BOOKS OF MAGIC #11
As Tim welcomes his long lost mother home she relays the news it was the Cold Flame that took her all along, which puts any thought of playing happy families in doubt. Inevitably Tim takes on board some feelings of guilt and, despite the advice of both Mad Hettie and Rose, comes to the rash decision of having nothing more to do with magic and the search for the books.
Meanwhile Ellie tries her best to hide from the other representative of the Flame who kidnapped her. But seeing as it’s her form tutor at school this is nigh on impossible. However she may be in luck as he finds Brisby and the two decide Hunter is the bigger issue.
The ambiguity of Rose’s intentions toward Tim takes another swerve in the opposite direction this issue. When she discovers Davies and Brisby plotting together she clearly becomes something of a fierce protagonist. Nothing short of potent and brimming with intent is how I’d describe her as she hovers mid-air, looming in the doorway like some Dark Mary Poppins. And it’s clear that if she wanted to she could easily have dispatched Tim by now. And this again assures me she has Tim’s welfare firmly in her mind, even after visions of her killing the ‘other’ Tim. And Brisby has it right, there’s really only one thing to say to a vision like that.
Kat is clearly enjoying making us doubt her and what she means for Tim’s future. Altruistic protector with nothing but benign intent, or wilful foe and potential destroyer? And as Tim plays happy families the same can be said of the woman professing to be his mother. Is she really who she says she is? And if so, does she mean Tim harm? The book clearly thinks so as it hides its contents from her. And the shadow of what he did to his father still looms fresh and raw, as a reminder of what can go wrong with magic. Every time he says “fine” it’s clear it’s really not. But then you can’t have Happy Families without the LIES.
The plotting is taking shape really well so far and though it looks bad that Tim is trying to reject magic the Cold Flame clearly knows the truth of it just as we do. Once you let magic in it will never leave you. Also I loved the sheer wonderment of having Mad Hettie be the voice of reason. She is fast becoming my favourite sidereal character. And in the sidelines Ellie has also not been forgotten simply because her imprisonment has ended. As she skulks in the shadows hiding from Davies she still has a part to play, little suspecting she is falling into the orbit of his henchman Tyler. Lest we forget that he is under his influence.
Points deducted however for the word ‘campus’. In a college or University yes, but not in an English comprehensive school I’m afraid….But points quickly added back on for ‘loo’. Well done for reaffirming the authenticity of the quintessentially British archetype. Good save there. Finally as regards the art team I have to say Kai Carpenter has become a firm favourite cover artist as once again she depicts another player in the saga in an intriguing light. Mad Hettie looks equal parts powerful mage and dotty homeless person. And given her part in this issue as the wise woman I find this a perfectly balanced portrayal. Within the story itself we have an issue within the constraints of the normal everyday and yet with no magic props to fall back on Tom Fowler and Brian Churilla skilfully conveyed the dramatic focus this issue.After his meddling with his father and the doubtful duplicity of his mother, there is a clear feeling of the oppressive and gloomy reality Tim has to face up to. All of which conflicts with his wishes of a warm and fuzzy return to the cosy memory of family life. And returning colorist Jordan Boyd also plays a huge part in this, giving the memories of the past a rose tinted glow, in stark contrast to the harsh facts of what his mothers return actually means. This coupled with the building subplot itself of the return of Tim’s mother is all a great achievement. Especially when so little of this issue was concerned with anything other than home and school life. No magical Dream domains or Faerie realms to contend with here, it relies on the human to liven things up and does a great job of making the seemingly mundane become all too important and loaded with tension.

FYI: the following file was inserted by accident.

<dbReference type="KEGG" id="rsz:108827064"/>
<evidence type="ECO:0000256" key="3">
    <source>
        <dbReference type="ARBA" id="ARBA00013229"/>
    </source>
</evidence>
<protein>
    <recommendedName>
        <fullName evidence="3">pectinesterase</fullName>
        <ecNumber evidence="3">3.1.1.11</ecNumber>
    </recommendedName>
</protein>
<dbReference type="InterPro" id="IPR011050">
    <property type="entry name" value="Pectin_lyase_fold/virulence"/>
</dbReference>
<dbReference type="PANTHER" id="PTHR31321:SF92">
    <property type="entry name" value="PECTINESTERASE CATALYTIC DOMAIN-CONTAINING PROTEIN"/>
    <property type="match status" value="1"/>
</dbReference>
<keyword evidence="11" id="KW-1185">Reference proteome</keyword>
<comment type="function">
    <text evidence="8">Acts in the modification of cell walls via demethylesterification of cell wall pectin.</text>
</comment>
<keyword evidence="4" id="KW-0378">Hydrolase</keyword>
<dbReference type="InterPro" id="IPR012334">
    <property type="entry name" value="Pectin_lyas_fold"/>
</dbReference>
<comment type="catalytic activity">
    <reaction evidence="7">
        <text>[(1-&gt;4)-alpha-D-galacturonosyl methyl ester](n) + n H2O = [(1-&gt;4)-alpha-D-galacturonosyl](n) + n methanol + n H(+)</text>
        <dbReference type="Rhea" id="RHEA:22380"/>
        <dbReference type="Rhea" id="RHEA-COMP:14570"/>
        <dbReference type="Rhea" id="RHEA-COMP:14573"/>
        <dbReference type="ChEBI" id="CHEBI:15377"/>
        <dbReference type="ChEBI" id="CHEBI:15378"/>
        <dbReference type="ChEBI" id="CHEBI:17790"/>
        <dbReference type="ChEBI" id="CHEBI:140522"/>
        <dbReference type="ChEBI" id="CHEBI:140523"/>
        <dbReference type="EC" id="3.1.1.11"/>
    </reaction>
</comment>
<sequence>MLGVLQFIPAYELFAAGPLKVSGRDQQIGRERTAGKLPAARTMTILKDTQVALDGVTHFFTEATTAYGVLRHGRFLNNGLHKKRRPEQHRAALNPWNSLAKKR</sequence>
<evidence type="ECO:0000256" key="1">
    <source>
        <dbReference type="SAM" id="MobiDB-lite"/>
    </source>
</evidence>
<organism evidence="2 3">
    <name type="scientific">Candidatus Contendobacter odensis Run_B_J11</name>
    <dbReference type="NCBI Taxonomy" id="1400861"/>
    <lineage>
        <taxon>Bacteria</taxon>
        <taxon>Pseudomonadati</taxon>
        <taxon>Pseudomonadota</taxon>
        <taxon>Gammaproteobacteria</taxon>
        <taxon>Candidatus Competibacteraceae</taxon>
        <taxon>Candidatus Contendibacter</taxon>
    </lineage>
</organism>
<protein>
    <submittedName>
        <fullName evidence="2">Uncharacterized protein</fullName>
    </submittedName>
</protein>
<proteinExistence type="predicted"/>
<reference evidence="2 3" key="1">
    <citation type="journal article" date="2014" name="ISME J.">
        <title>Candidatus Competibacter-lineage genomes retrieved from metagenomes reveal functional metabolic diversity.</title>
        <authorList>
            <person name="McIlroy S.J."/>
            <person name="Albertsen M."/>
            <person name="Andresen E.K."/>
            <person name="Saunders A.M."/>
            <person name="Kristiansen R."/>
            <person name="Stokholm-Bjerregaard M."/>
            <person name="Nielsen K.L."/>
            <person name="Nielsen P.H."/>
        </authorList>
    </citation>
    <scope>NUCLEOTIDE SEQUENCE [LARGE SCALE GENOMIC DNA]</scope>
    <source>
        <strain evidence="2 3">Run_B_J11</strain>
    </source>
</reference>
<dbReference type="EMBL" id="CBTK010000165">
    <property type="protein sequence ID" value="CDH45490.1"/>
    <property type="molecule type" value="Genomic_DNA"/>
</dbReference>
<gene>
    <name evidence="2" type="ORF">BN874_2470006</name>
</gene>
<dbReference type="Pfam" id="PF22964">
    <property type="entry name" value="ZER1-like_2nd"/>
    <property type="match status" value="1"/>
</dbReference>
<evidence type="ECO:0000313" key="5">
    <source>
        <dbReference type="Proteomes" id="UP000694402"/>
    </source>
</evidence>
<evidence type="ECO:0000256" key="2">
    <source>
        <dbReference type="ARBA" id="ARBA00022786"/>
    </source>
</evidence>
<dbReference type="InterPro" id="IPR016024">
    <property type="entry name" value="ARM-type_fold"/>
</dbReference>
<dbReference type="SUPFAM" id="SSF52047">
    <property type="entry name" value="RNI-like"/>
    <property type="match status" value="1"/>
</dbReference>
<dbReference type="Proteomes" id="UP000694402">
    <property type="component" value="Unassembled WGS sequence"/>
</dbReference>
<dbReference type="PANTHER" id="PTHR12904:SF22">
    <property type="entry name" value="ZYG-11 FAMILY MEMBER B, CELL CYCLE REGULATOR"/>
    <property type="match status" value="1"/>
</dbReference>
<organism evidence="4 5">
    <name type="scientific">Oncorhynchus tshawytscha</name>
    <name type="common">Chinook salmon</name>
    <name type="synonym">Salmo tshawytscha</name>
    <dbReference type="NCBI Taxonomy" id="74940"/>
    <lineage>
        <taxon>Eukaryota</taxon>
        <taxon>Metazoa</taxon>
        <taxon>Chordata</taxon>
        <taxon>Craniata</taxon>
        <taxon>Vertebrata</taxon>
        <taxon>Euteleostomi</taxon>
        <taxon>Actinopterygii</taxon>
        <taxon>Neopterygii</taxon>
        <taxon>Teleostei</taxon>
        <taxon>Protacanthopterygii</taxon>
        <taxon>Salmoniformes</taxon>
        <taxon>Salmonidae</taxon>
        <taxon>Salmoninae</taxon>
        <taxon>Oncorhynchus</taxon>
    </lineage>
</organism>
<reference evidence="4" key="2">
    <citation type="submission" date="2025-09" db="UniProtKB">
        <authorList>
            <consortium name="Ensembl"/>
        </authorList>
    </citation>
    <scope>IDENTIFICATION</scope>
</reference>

Feet firmly rooted in the real world and still there is a compelling story to tell. Even in the everyday humdrum family life, with no glamorous distractions, there are deeper dilemmas and heavier implications.
Books of Magic #11: Mother Knows Best
Writing - 8/108/10
Storyline - 8.5/108.5/10
Art - 8/108/10
Color - 8/108/10
Cover Art - 9/109/10
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